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The Small Print

By Phil Factor,

Steve is currently away on vacation. Today's guest editorial is by Phil Factor.

Cloud technologies can be adopted to advantage, but there’s more to it than signing a cheque and moving gracefully, tranquilly into the Cloud like some Greek god. You are entering a commercial relationship with a Cloud provider that may lock your company into long-term commitments. Those commitments could prove to be expensive if you don’t do the right checks.

I remember once chatting to a salesman for a large computer company who confided in me that most of the profit was in the ‘extras’. He had based his career on the trick of pitching a ‘bottom-line’ figure that belied the trail of extra requirements that only became apparent near launch.

Cloud services seem cheaper than in-house provision, but you have to check for ‘extra’ costs that emerge when the terms of service turn out not to meet your requirements. The service providers present you with a bewildering menu of  subscription plans, SLOs, and SLAs to meet different needs, but the menu is in Greek or perhaps Double Dutch.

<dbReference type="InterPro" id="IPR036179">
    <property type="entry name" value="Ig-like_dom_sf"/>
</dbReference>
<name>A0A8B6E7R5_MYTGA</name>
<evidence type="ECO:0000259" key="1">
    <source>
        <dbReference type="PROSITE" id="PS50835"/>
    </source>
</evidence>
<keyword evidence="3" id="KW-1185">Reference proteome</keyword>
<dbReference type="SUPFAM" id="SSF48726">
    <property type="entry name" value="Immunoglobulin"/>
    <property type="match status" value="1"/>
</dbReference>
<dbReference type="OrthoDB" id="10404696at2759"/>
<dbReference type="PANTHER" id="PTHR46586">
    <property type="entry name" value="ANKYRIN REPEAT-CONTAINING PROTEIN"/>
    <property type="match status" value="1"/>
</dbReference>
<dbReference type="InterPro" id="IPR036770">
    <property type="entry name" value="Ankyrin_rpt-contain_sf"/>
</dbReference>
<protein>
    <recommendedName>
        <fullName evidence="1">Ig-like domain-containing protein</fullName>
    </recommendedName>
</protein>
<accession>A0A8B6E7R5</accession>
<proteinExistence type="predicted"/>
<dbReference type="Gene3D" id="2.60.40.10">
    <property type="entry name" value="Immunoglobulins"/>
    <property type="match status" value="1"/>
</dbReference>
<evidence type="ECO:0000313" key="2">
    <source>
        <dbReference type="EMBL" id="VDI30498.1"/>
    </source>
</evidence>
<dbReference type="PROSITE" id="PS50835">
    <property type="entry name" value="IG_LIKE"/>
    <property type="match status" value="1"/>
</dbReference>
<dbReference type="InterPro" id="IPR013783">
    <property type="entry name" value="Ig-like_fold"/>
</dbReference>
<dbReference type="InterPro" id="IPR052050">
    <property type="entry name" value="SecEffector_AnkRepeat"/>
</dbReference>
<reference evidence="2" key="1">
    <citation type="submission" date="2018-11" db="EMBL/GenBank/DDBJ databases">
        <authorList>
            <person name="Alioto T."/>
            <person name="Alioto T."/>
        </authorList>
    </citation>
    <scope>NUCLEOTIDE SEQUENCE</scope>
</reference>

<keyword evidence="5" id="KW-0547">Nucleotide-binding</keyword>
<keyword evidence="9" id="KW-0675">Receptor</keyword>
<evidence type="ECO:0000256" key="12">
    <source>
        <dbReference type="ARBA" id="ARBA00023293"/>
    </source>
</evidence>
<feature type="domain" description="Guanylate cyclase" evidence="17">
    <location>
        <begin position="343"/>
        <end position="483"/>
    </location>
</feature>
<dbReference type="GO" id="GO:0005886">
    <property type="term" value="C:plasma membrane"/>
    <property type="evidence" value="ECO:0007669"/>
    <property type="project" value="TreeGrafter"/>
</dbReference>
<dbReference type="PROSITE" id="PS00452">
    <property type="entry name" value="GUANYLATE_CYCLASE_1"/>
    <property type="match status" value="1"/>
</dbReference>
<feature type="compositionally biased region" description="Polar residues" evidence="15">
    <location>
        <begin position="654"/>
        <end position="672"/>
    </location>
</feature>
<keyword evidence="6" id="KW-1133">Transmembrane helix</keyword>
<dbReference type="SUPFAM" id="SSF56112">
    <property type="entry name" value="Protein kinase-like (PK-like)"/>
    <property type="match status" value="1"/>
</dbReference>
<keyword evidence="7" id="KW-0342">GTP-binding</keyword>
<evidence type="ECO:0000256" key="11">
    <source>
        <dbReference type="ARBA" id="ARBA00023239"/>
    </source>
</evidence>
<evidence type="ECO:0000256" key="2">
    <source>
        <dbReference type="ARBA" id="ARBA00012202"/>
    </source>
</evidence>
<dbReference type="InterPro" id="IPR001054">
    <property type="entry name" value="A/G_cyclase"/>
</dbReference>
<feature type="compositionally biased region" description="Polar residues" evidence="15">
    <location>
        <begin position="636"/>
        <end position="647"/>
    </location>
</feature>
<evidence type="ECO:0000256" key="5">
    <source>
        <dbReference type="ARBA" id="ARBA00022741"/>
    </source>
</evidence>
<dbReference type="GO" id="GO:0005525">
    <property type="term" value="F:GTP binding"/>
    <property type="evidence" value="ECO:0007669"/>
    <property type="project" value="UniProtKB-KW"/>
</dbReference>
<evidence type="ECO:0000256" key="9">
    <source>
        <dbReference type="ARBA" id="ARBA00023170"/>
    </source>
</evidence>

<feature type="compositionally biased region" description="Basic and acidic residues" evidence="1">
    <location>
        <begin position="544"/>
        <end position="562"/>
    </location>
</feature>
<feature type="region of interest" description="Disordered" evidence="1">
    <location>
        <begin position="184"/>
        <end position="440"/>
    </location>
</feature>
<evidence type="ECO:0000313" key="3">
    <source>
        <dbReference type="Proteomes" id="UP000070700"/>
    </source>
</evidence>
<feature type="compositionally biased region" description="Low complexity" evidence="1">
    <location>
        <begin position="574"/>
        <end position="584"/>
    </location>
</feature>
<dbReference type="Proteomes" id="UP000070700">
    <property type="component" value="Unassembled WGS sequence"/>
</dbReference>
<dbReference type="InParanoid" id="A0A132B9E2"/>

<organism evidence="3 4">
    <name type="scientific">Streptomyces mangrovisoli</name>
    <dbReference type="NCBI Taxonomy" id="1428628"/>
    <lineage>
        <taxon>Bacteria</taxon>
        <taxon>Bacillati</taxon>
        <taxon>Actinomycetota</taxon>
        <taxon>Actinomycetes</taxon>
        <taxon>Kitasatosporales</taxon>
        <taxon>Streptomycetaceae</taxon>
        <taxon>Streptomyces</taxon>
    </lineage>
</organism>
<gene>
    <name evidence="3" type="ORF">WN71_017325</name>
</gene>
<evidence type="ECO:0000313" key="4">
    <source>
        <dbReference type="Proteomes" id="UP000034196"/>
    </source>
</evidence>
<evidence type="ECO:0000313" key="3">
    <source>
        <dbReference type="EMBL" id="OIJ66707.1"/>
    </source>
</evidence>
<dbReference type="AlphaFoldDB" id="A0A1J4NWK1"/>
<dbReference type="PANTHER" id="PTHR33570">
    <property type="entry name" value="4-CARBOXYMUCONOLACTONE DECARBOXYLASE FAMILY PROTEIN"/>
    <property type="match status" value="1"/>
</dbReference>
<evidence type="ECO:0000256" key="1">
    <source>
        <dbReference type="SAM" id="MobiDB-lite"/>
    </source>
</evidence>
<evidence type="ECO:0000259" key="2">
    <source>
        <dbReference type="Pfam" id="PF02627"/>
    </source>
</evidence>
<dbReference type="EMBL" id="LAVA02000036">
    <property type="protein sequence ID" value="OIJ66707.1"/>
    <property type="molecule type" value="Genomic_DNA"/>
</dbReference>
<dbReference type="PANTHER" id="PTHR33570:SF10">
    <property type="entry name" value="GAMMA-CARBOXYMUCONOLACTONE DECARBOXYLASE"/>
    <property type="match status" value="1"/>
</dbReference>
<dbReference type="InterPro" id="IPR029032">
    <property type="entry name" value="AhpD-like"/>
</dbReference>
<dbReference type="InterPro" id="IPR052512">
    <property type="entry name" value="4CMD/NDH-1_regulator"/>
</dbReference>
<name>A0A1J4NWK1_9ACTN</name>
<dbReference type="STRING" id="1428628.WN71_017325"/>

How do the fees scale? The fee that you’re being quoted for a Cloud service may be based on particular volume of use or level of service. What happens if the volume of data or the level of access increases? Is the extra charge linear? Is there a volume discount, or a punitive increase?

Once you have that sorted, what service level should you select. Do regulations compel you to ensure that certain types of data are held in a particular legislative region? Does it cost extra?

You’ve got to be able to deploy your applications easily. Does the service provider offer the proper management tools? Is it easy to move data, applications, and VMs into the Cloud? Is it easy to get your data out? Is it all part of the basic service?  Can your data be retrieved should the service cease to exist?

Are your security requirements met? Does the service provider also give you the reports that are required for compliance and auditing?

Your disaster-recovery strategy may specify that your Cloud provider will automatically move your data away from any areas of risk, such as civil unrest, storm, or pandemic. Can they do this? Do they charge extra for this service?

You may find that, as your needs change, you require faster network access or data storage. You might need improved data resiliency. It is best to know beforehand what your prospective provider will charge for all of this.

I’m as open as anyone to the idea of Cloud services, but just don’t forget to read the small print.

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